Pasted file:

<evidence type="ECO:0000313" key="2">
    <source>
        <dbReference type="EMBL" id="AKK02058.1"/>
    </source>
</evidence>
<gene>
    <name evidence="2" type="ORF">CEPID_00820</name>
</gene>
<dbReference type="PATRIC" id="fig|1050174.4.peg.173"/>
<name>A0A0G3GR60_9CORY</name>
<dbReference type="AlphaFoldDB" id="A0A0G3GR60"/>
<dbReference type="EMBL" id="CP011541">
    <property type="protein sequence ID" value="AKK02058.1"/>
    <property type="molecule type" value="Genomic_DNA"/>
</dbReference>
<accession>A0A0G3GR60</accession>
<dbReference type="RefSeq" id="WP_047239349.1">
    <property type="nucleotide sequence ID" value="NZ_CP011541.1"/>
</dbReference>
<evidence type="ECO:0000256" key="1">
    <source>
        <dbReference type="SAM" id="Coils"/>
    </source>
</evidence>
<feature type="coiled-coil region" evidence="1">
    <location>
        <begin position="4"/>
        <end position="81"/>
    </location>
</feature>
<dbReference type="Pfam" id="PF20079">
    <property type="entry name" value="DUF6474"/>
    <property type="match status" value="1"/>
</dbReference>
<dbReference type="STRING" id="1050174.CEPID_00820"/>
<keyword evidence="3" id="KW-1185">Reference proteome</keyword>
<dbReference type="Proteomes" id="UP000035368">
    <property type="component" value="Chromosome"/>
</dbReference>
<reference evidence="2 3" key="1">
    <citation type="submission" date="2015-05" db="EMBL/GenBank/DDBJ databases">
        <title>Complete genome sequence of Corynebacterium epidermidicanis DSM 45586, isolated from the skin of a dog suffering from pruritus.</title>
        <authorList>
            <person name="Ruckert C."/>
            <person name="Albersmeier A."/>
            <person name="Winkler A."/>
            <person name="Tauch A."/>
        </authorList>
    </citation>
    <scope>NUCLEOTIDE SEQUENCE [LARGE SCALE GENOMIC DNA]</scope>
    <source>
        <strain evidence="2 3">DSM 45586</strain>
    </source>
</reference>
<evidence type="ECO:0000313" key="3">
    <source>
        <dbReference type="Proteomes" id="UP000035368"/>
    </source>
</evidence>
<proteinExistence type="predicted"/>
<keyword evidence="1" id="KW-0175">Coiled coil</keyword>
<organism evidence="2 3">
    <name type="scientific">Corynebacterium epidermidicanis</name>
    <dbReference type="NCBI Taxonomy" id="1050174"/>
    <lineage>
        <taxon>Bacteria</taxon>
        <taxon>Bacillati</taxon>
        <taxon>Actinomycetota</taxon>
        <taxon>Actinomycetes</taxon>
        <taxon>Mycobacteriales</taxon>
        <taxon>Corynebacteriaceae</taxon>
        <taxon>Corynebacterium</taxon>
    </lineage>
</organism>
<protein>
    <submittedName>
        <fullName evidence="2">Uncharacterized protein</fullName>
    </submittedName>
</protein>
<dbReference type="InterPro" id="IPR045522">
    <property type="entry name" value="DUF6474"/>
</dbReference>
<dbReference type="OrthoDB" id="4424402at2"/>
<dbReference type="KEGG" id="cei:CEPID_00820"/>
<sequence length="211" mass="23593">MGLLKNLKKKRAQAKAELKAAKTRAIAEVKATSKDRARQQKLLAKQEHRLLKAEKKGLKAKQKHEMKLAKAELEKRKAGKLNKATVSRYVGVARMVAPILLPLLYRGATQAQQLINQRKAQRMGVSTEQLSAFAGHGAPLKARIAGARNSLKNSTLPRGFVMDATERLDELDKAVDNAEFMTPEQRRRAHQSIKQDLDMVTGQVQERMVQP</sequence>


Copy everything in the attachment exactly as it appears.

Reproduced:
<evidence type="ECO:0000313" key="2">
    <source>
        <dbReference type="EMBL" id="AKK02058.1"/>
    </source>
</evidence>
<gene>
    <name evidence="2" type="ORF">CEPID_00820</name>
</gene>
<dbReference type="PATRIC" id="fig|1050174.4.peg.173"/>
<name>A0A0G3GR60_9CORY</name>
<dbReference type="AlphaFoldDB" id="A0A0G3GR60"/>
<dbReference type="EMBL" id="CP011541">
    <property type="protein sequence ID" value="AKK02058.1"/>
    <property type="molecule type" value="Genomic_DNA"/>
</dbReference>
<accession>A0A0G3GR60</accession>
<dbReference type="RefSeq" id="WP_047239349.1">
    <property type="nucleotide sequence ID" value="NZ_CP011541.1"/>
</dbReference>
<evidence type="ECO:0000256" key="1">
    <source>
        <dbReference type="SAM" id="Coils"/>
    </source>
</evidence>
<feature type="coiled-coil region" evidence="1">
    <location>
        <begin position="4"/>
        <end position="81"/>
    </location>
</feature>
<dbReference type="Pfam" id="PF20079">
    <property type="entry name" value="DUF6474"/>
    <property type="match status" value="1"/>
</dbReference>
<dbReference type="STRING" id="1050174.CEPID_00820"/>
<keyword evidence="3" id="KW-1185">Reference proteome</keyword>
<dbReference type="Proteomes" id="UP000035368">
    <property type="component" value="Chromosome"/>
</dbReference>
<reference evidence="2 3" key="1">
    <citation type="submission" date="2015-05" db="EMBL/GenBank/DDBJ databases">
        <title>Complete genome sequence of Corynebacterium epidermidicanis DSM 45586, isolated from the skin of a dog suffering from pruritus.</title>
        <authorList>
            <person name="Ruckert C."/>
            <person name="Albersmeier A."/>
            <person name="Winkler A."/>
            <person name="Tauch A."/>
        </authorList>
    </citation>
    <scope>NUCLEOTIDE SEQUENCE [LARGE SCALE GENOMIC DNA]</scope>
    <source>
        <strain evidence="2 3">DSM 45586</strain>
    </source>
</reference>
<evidence type="ECO:0000313" key="3">
    <source>
        <dbReference type="Proteomes" id="UP000035368"/>
    </source>
</evidence>
<proteinExistence type="predicted"/>
<keyword evidence="1" id="KW-0175">Coiled coil</keyword>
<organism evidence="2 3">
    <name type="scientific">Corynebacterium epidermidicanis</name>
    <dbReference type="NCBI Taxonomy" id="1050174"/>
    <lineage>
        <taxon>Bacteria</taxon>
        <taxon>Bacillati</taxon>
        <taxon>Actinomycetota</taxon>
        <taxon>Actinomycetes</taxon>
        <taxon>Mycobacteriales</taxon>
        <taxon>Corynebacteriaceae</taxon>
        <taxon>Corynebacterium</taxon>
    </lineage>
</organism>
<protein>
    <submittedName>
        <fullName evidence="2">Uncharacterized protein</fullName>
    </submittedName>
</protein>
<dbReference type="InterPro" id="IPR045522">
    <property type="entry name" value="DUF6474"/>
</dbReference>
<dbReference type="OrthoDB" id="4424402at2"/>
<dbReference type="KEGG" id="cei:CEPID_00820"/>
<sequence length="211" mass="23593">MGLLKNLKKKRAQAKAELKAAKTRAIAEVKATSKDRARQQKLLAKQEHRLLKAEKKGLKAKQKHEMKLAKAELEKRKAGKLNKATVSRYVGVARMVAPILLPLLYRGATQAQQLINQRKAQRMGVSTEQLSAFAGHGAPLKARIAGARNSLKNSTLPRGFVMDATERLDELDKAVDNAEFMTPEQRRRAHQSIKQDLDMVTGQVQERMVQP</sequence>